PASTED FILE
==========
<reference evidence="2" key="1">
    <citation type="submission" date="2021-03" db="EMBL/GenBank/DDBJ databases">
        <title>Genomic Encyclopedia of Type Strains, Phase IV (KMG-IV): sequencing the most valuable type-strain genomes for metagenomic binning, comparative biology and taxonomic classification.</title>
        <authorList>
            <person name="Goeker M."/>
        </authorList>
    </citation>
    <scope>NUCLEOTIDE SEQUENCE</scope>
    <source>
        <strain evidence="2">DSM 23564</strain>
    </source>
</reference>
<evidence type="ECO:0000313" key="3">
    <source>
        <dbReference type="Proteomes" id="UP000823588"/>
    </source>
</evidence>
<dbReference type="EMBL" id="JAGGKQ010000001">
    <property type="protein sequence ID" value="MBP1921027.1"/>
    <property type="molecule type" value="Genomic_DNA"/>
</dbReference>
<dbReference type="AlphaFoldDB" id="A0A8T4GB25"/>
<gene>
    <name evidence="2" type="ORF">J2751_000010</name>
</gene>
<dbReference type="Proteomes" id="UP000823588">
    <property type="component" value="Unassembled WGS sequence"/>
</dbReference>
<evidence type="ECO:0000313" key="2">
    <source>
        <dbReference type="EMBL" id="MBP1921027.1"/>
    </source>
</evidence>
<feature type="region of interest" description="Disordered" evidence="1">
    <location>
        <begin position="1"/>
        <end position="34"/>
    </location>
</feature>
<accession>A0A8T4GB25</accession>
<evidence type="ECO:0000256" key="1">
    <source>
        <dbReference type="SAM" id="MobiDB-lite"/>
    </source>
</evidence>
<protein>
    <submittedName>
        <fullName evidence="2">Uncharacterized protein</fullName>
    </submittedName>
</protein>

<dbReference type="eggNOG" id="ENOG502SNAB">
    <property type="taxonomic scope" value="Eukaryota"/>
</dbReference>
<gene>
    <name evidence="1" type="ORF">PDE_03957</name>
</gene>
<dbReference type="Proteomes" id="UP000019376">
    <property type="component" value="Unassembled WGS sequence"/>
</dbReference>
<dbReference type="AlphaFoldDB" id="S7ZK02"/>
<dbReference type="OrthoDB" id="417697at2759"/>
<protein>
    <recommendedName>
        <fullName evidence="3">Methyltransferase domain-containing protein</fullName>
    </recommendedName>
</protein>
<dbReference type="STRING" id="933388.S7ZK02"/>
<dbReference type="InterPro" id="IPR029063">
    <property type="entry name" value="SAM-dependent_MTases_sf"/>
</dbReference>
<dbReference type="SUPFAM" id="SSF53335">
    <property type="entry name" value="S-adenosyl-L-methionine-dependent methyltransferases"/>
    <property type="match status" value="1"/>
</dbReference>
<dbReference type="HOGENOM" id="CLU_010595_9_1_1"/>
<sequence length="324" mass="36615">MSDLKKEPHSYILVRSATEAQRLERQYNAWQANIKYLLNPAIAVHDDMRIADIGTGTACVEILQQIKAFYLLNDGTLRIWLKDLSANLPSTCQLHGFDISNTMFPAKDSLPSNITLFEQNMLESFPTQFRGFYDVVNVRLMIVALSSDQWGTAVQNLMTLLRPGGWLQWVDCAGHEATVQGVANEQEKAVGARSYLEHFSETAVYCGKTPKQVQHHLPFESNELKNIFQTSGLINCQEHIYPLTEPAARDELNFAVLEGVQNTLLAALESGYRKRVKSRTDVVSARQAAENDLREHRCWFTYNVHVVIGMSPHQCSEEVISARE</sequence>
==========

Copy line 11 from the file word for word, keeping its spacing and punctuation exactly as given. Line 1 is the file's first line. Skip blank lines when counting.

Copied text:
    </source>